SEATTLE -- New details have been released about geoduck shipments that Chinese officials say contained high levels of inorganic arsenic and the toxin that causes paralytic shellfish poisoning, or PSP.

In response to their testing, the Chinese government instituted Dec. 3 a ban all U.S. harvested geoduck clams and other bivalve shellfish from Alaska, Washington, Oregon and Northern California.

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Shellfish
3:12 pm
Mon December 16, 2013

Taylor Shellfish Says China's Ban Is Hurting Business Already

China's recent ban on Northwest shellfish from Alaska to California is having a big impact on local producers.
Flickr Photo/Cedric Sam

Marcie Sillman talks with Bill Dewey of Taylor Shellfish about how China's recent ban on Northwest shellfish imports is affecting business.

EarthFix Reports
6:59 am
Mon December 16, 2013

Officials In U.S. Stumped By China's Claim Of Tainted Northwest Shellfish

This diver is legally harvesting wild geoduck from 40 feet below the surface of Puget Sound.

Originally published on Fri December 13, 2013 6:16 pm

Environment and health officials in the U.S. say they are puzzled by China’s decision to ban shellfish harvested from Northern California to Alaska. State officials say their records don’t show the same unsafe toxin levels that were detected by a lab in China.

China says it found toxins in two shipments of geoducks. These giant clams harvested in Puget Sound and Alaska can go for $150 a pound. Washington’s shellfish industry overall is worth $270 million, and China is the top export market.

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EarthFix Reports
9:11 am
Fri December 13, 2013

China Imposes First-Ever West Coast Shellfish Ban

Blake Severns inspects a wild geoduck just plucked from the bottom of Puget Sound. Severn is a diver with the the Washington Department of Natural Resources Aquatics Resource Division.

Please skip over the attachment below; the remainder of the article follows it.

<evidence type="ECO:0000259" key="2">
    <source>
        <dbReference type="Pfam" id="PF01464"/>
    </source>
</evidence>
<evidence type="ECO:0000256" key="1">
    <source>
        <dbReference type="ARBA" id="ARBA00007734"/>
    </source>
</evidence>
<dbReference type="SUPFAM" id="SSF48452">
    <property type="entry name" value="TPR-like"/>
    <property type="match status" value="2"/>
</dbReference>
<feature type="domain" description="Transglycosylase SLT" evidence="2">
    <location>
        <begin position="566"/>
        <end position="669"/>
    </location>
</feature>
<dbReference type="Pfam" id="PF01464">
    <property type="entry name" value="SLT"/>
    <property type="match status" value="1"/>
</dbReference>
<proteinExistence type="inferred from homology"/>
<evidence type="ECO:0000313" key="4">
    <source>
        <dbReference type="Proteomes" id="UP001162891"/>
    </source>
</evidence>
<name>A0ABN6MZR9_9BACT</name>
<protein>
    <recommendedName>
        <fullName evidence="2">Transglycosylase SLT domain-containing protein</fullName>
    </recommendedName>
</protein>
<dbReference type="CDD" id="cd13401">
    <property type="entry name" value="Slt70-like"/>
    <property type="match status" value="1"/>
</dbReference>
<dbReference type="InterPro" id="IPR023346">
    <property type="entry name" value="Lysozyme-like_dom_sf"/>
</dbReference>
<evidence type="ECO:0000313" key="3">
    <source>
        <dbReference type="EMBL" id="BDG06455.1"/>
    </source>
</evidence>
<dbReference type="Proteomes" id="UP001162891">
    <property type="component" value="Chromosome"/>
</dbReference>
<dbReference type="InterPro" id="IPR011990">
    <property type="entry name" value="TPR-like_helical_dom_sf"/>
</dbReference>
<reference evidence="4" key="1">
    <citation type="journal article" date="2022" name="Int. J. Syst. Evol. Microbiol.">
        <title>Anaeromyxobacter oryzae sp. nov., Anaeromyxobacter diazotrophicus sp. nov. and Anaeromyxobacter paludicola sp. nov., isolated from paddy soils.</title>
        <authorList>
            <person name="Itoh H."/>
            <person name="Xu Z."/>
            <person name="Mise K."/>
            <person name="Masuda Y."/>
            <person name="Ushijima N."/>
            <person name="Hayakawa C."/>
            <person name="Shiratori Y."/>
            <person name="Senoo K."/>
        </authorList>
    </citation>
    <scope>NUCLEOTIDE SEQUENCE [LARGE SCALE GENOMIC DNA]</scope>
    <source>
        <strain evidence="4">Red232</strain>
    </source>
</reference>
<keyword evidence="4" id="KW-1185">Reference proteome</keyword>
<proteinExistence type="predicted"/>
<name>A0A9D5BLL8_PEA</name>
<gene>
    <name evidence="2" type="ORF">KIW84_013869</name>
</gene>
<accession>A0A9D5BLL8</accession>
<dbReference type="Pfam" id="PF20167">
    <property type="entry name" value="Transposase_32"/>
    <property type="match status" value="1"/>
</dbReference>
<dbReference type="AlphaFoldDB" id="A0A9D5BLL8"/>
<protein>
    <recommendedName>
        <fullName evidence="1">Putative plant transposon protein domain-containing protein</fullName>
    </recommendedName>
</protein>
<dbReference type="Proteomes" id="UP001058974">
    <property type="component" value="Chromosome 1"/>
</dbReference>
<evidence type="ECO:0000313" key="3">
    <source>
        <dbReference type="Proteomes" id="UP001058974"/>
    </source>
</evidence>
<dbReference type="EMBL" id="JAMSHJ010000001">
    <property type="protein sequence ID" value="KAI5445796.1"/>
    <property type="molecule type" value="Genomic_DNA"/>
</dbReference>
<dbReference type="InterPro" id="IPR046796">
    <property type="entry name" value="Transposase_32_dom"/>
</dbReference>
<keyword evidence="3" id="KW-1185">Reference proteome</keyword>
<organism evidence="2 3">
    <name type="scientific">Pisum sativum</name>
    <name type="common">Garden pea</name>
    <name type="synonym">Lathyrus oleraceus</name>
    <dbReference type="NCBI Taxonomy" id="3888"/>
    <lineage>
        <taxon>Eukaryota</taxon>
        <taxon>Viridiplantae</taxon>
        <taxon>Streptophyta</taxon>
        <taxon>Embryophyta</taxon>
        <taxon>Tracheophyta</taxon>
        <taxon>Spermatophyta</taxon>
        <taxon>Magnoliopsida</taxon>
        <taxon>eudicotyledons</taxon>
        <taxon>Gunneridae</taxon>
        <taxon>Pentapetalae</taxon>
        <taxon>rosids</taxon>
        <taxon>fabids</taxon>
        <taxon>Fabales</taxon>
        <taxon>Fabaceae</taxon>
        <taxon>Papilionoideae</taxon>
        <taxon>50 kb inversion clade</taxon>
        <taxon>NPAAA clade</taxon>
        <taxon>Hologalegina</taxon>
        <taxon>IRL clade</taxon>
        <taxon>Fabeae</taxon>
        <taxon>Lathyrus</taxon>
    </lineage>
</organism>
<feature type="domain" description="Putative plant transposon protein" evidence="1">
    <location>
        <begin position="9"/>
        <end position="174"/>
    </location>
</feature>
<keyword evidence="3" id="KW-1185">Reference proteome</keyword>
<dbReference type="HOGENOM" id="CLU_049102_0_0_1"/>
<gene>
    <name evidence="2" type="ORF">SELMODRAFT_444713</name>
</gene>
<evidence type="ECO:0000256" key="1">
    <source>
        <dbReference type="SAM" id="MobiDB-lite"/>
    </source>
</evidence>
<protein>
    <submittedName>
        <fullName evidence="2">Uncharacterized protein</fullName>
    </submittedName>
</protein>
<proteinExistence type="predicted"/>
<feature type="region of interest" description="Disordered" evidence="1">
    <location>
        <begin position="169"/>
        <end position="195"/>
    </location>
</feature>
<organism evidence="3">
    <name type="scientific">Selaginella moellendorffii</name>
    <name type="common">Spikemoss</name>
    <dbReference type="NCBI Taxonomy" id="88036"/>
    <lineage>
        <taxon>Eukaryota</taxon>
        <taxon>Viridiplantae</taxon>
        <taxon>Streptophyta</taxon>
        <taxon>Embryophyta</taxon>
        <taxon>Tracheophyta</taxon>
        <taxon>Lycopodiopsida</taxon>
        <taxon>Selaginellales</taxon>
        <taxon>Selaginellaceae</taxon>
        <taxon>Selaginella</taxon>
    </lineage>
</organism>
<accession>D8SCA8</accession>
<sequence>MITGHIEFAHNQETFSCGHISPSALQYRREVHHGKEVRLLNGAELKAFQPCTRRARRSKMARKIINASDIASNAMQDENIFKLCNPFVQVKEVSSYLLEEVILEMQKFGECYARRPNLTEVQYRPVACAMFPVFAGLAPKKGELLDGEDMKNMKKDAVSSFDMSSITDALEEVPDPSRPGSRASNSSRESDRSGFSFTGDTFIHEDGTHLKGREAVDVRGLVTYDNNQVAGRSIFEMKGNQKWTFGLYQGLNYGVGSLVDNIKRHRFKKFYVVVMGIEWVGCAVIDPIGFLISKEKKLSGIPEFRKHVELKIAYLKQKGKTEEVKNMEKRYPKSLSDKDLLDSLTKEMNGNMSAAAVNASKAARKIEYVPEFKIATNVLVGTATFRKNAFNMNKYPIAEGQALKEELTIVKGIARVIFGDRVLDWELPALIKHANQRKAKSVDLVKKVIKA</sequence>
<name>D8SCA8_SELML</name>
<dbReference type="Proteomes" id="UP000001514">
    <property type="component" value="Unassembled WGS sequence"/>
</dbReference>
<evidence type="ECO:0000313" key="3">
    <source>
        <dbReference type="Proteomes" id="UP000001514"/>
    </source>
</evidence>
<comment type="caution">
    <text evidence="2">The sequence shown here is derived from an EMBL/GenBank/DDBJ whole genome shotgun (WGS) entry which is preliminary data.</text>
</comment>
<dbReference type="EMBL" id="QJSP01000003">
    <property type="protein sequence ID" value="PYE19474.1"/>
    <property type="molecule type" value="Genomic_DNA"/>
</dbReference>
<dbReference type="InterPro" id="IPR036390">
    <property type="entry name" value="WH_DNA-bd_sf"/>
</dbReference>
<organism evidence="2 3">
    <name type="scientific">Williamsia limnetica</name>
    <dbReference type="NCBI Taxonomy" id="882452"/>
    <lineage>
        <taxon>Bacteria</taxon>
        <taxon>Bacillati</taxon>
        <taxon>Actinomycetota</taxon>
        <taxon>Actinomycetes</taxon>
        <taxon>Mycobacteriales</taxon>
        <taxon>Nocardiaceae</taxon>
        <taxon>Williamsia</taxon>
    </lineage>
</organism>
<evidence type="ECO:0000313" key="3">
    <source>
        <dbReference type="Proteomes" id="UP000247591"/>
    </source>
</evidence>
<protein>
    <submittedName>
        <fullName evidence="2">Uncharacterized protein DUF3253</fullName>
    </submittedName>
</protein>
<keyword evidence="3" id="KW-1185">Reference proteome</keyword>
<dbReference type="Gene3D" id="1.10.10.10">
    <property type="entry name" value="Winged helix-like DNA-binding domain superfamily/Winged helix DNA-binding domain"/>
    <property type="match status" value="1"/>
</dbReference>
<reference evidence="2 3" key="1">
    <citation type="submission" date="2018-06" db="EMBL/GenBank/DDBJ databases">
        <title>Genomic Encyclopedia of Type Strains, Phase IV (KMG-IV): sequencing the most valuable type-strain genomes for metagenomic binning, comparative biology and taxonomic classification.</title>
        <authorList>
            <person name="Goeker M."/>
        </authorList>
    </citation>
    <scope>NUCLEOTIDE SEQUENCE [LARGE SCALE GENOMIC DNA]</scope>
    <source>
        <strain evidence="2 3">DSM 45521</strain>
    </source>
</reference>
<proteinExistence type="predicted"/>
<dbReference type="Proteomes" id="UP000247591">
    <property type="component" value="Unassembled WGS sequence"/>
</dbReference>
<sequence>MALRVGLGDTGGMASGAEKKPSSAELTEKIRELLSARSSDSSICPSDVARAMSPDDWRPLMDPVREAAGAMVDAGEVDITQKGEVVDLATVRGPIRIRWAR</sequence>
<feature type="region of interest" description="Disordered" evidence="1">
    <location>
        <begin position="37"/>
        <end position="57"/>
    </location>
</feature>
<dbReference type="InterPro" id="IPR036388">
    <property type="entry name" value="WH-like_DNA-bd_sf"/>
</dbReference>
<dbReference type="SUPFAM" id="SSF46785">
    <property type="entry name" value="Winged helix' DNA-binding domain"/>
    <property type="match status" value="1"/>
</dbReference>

Originally published on Thu December 12, 2013 5:58 pm

China has suspended imports of shellfish from the west coast of the United States -- an unprecedented move that cuts off a $270 million Northwest industry from its biggest export market.

China said it decided to impose the ban after recent shipments of geoduck clams from Northwest waters were found by its own government inspectors to have high levels of arsenic and a toxin that causes paralytic shellfish poisoning.

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Cultural Divide
2:53 pm
Tue December 3, 2013

Two Worlds, One Country: China’s Urban-Rural Split

Credit Flickr Photo/Samuel Vigier

Ross Reynolds talks with ContextChina founder Kristi Heim about the deep divide between China's urban and rural populations. 

Coal Terminals
2:05 pm
Wed September 18, 2013

Could China Coal Cuts Help Sink Proposed Wash. Coal Ports?

Flickr Photo/Ryan Sitzman

China plans to cut coal consumption in major northern cities including Beijing and Shanghai by 2017 to curb pollution. Could this impact demand for Wyoming coal and proposed (and controversial) coal export terminals in Washington state?  Marcie Sillman talks it over with David Roberts who writes for the Seattle-based environmental magazine, Grist.

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ContextChina
11:48 am
Tue July 9, 2013

Covering The Connection Between China And Seattle

Chinatown International District, Seattle.
Flickr Photo/Curtis Cronn

  Tomorrow kicks off the fifth round of the US-China Strategic and Economic Dialogue in Washington, D.C. Here in the other Washington, economic ties to China are strong. Washington state is home to some of the largest international companies – Microsoft, Starbucks, Boeing and Amazon to name a few. And a recent Chinese movie hit, “Finding Mr. Right (Beijing Meets Seattle)” has put the relationship between the two on the map. Ross Reynolds talks with Kristi Heim, founder of ContextChina, an online newspaper that covers the connection between Seattle and China.

International News
10:00 am
Tue November 6, 2012

The Week's Other Leadership Contest: China

President Barack Obama, right, meets with Chinese President Hu Jintao at the APEC Summit in Honolulu in 2011.
Credit AP Photo/Charles Dharapak

The US presidential election is not the only major leadership contest happening in the world this week. On Thursday, China's Communist Party convenes to pick a successor to President Hu Jintao. Vice President Xi Jinping is expected to succeed him as all but leader of the country's military. University of Washington China scholar David Bachman joins us to discuss the changing Chinese government.